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Judge makes known her Christianity straightforwardly, unapologetically

NOGALES, Ariz. (BP)–When Jan Smith Florez served as county attorney, law officers who needed her on Sundays stopped by Nogales (Ariz.) Southern Baptist Church. They’d learned that Florez reserved that day for God and her church.
“I am a strong proponent of not being afraid of speaking about my Christian beliefs,” says Florez, now a judge on the Arizona Court of Appeals in Tucson.
Acknowledging her work makes her a “high-profile” person, Florez nevertheless contends, “I make no bones about my Christian walk.” Instead, she tries to integrate Christianity into her lifestyle in such a way that others notice — with measurable results.
Florez teaches a women’s Bible study on Saturday afternoons at her church, a bilingual congregation where she is a charter member.
The small group, averaging eight to 10 each week, consists mainly of women who are not church members and is an “outreach effort,” as Florez describes it. She has personally led about half of these women to the Lord, she says, while others have renewed their relationships with God.
In addition, her concern over juvenile crime a few years ago led her to found Mi Nueva Casa, a safe house for Mexican juveniles living in the sewers of Nogales.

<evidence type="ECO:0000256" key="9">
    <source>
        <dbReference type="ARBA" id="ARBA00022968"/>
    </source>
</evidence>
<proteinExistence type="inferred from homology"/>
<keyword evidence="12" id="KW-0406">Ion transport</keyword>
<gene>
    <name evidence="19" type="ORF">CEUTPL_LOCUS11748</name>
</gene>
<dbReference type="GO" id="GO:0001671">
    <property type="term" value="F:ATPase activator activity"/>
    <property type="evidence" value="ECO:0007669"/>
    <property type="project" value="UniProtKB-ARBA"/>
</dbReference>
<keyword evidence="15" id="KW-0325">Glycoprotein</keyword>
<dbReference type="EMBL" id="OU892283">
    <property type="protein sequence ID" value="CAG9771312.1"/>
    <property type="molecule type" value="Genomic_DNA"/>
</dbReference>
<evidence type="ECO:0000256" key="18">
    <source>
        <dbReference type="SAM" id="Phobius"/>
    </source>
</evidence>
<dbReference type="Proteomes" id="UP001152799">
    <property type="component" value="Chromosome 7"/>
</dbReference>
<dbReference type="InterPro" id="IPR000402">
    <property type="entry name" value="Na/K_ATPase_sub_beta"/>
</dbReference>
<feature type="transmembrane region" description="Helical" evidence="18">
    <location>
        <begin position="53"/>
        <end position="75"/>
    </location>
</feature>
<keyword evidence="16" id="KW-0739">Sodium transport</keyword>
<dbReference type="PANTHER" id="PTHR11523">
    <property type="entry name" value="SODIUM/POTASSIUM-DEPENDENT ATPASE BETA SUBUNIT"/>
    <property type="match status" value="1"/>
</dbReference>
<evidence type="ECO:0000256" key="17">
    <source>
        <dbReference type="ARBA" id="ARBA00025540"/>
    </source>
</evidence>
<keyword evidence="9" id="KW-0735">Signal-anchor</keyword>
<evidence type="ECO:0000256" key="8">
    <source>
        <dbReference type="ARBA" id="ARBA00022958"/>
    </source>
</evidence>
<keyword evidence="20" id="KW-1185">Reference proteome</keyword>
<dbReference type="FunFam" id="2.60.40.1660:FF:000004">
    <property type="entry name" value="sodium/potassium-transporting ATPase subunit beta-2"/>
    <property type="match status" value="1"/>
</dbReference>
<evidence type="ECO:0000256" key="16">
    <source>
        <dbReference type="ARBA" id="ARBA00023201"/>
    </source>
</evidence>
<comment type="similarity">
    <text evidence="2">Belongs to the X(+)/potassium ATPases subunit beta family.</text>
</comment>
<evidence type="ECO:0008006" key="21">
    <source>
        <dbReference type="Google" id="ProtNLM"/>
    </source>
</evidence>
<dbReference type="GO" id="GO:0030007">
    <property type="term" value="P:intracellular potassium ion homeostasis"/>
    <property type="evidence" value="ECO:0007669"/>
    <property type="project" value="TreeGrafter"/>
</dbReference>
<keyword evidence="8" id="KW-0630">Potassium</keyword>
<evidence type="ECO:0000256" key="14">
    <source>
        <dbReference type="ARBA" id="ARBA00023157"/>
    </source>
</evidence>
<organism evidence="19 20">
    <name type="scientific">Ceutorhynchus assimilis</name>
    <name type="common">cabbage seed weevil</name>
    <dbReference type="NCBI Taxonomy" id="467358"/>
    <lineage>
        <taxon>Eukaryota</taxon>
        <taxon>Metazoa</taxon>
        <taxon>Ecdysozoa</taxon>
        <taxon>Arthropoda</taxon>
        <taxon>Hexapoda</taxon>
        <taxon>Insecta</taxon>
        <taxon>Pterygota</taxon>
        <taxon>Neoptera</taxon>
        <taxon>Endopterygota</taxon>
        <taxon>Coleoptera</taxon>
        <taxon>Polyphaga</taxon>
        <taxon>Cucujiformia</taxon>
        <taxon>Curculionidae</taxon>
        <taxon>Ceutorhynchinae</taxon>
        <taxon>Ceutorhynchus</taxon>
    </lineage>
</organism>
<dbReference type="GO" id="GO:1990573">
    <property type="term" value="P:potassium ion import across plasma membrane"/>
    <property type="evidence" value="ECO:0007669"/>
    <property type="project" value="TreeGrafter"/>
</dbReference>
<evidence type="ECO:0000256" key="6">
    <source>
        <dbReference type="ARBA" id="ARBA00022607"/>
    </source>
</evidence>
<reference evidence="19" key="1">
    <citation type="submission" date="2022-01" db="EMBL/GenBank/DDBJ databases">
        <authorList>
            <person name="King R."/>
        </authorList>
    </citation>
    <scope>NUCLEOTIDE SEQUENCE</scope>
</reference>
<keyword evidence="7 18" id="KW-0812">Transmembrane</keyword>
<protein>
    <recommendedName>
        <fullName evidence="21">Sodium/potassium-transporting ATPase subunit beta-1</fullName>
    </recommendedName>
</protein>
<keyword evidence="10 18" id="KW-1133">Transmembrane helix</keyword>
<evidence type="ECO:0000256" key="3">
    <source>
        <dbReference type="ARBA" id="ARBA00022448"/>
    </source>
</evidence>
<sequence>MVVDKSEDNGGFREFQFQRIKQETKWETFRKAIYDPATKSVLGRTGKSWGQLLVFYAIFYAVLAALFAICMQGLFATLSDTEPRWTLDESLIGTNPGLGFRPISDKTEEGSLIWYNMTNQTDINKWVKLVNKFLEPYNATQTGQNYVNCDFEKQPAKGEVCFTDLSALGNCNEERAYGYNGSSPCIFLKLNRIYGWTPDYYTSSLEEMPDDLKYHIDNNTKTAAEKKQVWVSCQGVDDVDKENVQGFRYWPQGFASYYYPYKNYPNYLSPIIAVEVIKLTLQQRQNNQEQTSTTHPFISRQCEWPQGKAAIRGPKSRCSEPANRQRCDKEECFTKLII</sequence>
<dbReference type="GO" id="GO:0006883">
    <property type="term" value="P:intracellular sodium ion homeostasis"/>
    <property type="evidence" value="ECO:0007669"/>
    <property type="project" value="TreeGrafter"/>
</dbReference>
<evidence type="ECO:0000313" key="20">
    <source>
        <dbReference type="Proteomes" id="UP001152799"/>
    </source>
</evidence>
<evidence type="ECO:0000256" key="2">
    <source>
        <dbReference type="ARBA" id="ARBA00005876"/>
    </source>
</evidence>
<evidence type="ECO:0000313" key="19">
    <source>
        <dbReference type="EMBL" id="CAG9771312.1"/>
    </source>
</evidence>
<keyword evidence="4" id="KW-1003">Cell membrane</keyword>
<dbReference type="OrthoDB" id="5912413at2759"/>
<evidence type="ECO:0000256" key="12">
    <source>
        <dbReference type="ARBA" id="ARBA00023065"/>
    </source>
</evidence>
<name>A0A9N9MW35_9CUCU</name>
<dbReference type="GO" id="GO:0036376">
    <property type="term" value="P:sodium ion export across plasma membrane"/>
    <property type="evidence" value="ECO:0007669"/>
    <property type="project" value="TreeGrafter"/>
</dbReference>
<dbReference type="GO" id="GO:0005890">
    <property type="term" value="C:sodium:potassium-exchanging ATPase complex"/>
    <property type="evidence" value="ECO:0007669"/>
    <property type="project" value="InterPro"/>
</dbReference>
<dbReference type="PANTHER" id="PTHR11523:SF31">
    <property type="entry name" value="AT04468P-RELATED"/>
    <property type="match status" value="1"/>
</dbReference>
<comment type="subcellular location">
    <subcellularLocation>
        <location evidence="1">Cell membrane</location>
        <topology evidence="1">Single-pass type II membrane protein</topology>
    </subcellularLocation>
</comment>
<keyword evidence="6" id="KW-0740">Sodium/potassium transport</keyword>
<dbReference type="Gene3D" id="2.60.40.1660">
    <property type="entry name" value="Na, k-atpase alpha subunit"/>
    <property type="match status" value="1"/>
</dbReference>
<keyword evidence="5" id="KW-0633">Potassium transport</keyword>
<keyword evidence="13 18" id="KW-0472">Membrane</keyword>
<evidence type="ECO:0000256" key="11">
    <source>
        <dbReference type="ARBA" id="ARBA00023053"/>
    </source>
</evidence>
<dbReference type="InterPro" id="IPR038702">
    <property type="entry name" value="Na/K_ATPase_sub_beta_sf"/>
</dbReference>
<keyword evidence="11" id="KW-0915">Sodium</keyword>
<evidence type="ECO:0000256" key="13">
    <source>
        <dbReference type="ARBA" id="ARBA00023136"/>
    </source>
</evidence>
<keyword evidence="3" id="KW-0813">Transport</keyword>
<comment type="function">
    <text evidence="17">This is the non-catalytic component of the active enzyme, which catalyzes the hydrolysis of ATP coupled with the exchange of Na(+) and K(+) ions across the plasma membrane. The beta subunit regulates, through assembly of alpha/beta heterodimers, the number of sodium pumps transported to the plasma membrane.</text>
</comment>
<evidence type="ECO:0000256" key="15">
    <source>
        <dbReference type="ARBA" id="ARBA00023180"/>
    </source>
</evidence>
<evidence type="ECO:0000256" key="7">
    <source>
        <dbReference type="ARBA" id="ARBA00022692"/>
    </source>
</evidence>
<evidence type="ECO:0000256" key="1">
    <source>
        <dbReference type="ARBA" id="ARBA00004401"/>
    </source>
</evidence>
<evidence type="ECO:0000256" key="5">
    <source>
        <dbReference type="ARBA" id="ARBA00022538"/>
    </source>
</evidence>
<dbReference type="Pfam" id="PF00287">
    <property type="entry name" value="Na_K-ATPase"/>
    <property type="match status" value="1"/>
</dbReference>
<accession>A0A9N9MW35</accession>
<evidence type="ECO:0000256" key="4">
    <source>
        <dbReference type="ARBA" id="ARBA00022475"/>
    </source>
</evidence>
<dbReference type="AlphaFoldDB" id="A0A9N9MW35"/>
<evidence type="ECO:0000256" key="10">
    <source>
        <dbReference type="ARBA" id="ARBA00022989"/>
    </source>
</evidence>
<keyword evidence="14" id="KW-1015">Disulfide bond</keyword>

Crimes committed by these young “throwaways,” who take refuge in the tunnels bordering Nogales, had increased. Challenged by a colleague, Florez called together many of her political friends, received state funding and established the safe house.
Now privately funded, Mi Nueva Casa provides education, clothing, food and medical attention for the kids.
Florez’s advice on witnessing is simple. “I believe in being sensitive to the Holy Spirit,” she explains. “When people say things you can use to open the door to the gospel, don’t pass those things by. Say something. If you’re faithful to the Holy Spirit, he’s faithful to his job description” and will bring people across a Christian’s path to witness to.
Writing notes is an effective means of witness for a busy person, Florez has found. She sends out five to 10 notes a week.
There are, she says, “a lot of misconceptions out there” about Christianity, and unbelievers usually have higher standards for Christians than they do for themselves.
“My philosophy is: Don’t be afraid to speak up and do your best to live a life that non-Christians expect,” Florez says.

Jude is a freelance writer and member of Mountain View Baptist Church, Tucson.

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  • Kima Jude